Drilled sockets at the shoulders and neck must originally have been fitted with separately carved but now lost arm and head. elephants. agate. We find an incomplete male torso in grey stone from Harappa. Terracotta sculpture is more numerous than either stone or metal. pellet eyes and elaborate head dress have been unearthed. . Short horned and humped bulls.The fact that the Indus valley knew how to smelt bronze shows that how well advanced they were in metal work. In most cases they have a pierced boss at the back to accommodate a cord for handling. with pinched nose. but occasionally also of copper. More than thousand seals have now been recovered. Many terracotta figures perhaps one of a mother goddess. The objects depicted upon them as a whole are unique both in subject and in treatment. antelopes. The seals were generally made of steatite. The diversity of the animals depicted on the seals is outstanding and the beauty of their execution is impressive. These found sculptures present before us the development through fine art with aesthetic values. When the carving was complete the objects were covered with an alkali covering and fired producing a fine lustrous white finish. In size they range from ¾ inches to 1 ½ inches square. The tiny animals incised in these seals are exquisite. and their physical character is fairly consistent. SEALS: The Indus Valley seals are also one of the distinctive features of Harappa culture. The figure¶s legs are broken. faience and terracotta. rhinoceros. tigers and crocodiles are depicted in their most typical poses.

strainers. which shows the consistent characteristics and standards of an organized manufacturing system. fish are also used. The ware consists of a pinkish ± buff body. And presently in National Museum.5 cms. London. The carving is done in the intaglio technique. And presently it is in British Museum. size is 3.An outstanding icon in Indian art appears in Harrapa culture for the first time on a famous seal from Mohenjo ± daro. size 3. Among the various shapes which are found are huge tall decorated storage jars. POTTERY: It consists mainly of wheel turned items of a wide variety. . Forms of bull. peacock. Pakistan.5 cm. in this seal a seated µYogi¶ figure surrounded by animals. The designs range from simple horizontal stripes of varying thickness to elaborate patterns. pointed goblets. coated with red slip and painted with black lines. bowls with a pedestal. Such as checks or over lapping rows of circles. papal leaves. Karachi. In these seals writing goes from right to left and if there is a second line it runs from left to right. One other important seal from Mohenjo ± daro of a Brahamin bull.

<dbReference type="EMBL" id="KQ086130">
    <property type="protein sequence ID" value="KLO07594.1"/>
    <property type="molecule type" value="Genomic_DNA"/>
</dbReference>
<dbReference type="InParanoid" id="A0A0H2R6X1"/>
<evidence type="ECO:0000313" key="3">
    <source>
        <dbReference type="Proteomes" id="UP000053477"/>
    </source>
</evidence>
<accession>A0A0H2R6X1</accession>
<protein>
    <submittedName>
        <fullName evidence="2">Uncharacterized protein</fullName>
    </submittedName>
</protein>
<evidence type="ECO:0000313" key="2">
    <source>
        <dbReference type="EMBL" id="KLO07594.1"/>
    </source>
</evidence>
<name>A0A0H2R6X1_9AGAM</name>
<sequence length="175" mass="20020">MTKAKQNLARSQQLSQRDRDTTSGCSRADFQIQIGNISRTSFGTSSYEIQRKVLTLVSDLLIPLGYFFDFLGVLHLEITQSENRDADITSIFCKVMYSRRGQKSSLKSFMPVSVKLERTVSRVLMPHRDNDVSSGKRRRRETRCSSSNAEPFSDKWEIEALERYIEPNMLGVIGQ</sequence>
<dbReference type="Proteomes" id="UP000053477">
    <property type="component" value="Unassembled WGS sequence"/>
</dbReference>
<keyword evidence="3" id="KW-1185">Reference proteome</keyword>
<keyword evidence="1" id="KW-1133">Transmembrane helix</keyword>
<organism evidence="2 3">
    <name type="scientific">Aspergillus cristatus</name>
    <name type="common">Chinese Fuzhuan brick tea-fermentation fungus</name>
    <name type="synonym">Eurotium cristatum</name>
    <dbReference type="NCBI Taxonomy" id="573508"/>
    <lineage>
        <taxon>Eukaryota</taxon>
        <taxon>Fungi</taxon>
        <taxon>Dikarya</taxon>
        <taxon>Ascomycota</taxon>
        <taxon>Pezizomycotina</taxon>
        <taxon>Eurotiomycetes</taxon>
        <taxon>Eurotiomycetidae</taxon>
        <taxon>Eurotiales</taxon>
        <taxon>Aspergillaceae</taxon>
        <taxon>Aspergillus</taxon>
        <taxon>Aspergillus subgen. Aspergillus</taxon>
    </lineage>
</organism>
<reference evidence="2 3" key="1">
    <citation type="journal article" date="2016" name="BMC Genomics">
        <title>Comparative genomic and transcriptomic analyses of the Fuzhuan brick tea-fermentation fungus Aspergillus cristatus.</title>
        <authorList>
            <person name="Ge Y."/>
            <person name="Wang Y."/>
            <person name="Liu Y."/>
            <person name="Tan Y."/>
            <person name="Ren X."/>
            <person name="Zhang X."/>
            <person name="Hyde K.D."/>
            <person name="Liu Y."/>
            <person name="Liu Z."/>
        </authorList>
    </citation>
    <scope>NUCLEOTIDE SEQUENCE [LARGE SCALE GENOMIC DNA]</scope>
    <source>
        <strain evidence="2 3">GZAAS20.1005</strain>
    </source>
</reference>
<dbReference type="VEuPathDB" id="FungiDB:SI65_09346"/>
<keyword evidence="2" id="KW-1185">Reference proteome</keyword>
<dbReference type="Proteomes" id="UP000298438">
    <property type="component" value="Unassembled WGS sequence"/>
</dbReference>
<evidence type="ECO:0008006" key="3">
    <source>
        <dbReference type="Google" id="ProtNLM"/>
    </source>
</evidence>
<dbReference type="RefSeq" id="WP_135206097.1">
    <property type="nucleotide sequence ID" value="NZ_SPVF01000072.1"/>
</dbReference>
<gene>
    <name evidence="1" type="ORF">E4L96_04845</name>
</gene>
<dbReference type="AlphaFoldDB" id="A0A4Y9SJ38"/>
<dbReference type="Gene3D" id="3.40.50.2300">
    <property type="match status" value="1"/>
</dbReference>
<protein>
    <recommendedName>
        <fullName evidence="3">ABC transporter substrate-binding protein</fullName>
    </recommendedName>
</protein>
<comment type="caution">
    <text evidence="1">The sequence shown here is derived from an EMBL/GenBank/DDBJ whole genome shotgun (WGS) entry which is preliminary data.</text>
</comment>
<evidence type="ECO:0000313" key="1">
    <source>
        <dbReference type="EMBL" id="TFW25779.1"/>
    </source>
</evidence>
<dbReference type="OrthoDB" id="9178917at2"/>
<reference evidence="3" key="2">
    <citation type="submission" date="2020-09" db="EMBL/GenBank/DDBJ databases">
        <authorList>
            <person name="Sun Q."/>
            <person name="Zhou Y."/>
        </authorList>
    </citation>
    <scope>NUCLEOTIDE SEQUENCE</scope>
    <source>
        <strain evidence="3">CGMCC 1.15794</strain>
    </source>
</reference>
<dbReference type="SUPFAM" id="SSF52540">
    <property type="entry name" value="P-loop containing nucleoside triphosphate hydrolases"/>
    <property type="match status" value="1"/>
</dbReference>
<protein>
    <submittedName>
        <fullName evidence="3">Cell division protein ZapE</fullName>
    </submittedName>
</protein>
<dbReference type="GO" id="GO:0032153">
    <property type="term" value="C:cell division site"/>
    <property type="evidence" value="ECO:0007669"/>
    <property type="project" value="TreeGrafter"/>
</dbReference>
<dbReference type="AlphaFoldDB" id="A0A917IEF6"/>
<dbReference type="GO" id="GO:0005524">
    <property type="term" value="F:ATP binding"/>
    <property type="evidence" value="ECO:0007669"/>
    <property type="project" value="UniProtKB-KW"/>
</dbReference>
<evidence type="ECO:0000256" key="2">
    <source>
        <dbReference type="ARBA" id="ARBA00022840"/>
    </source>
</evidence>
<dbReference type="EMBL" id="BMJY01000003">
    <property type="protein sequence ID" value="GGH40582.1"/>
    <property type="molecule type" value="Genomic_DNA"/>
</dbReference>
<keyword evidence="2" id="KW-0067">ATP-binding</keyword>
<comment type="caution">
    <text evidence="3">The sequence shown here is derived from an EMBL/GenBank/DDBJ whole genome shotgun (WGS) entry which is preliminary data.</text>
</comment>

On the citadel to the west of the great bath at Mohenjo ± daro are the remains of a sophisticated granary complex. LUCKNOW. COLLEGE OF ARTS & CRAFTS. LUCKNOW UNIVERSITY. Through these found remains we came to know that the aesthetic values were developed in the early Indus valley civilization UMESH KUMAR SAXENA ASST. The most dramatic characteristic of the two cities and two a degree of other Harrapa sites is a commending citadel.com . We can hope that archaeology will one day fill this gap. The pool is surrounded by a paved courtyard. is 39 feet long (north to south) 23 feet wide and 8 feet deep. E-mail: umeshkumarsaxena57@gmail. Most of the Mohenjo ± daro was built of kiln fired brick and the buildings were massed into µsuper blocks¶ of 600 by 1200 feet. Mob : 09415063514. at right angles. Mostly streets are 33feet wide and run north ± south intersecting subordinate ones. It is hard to believe that they did not exist. With reference of all above mention examples we come on this conclusion that the roll of fine arts in development of civilizations is very important or you can say that the civilizatio ns were developed through the arts and the feelings of aesthetics.ARCHITECTURE: The Indus valley civilization is distinguished by advanced urban planning. The high standard of town planning and sanitation with sufficient water supply and drainage system makes the Indus valley or Harrapa culture outstanding among all the ancient culture. PROFESSOR. In Mohenjo ± daro the remains of several impressive structures of which the most prominent is the so called µGreat Bath¶. The remains of shops are also found. As yet no wall paintings have been found. running east ± west.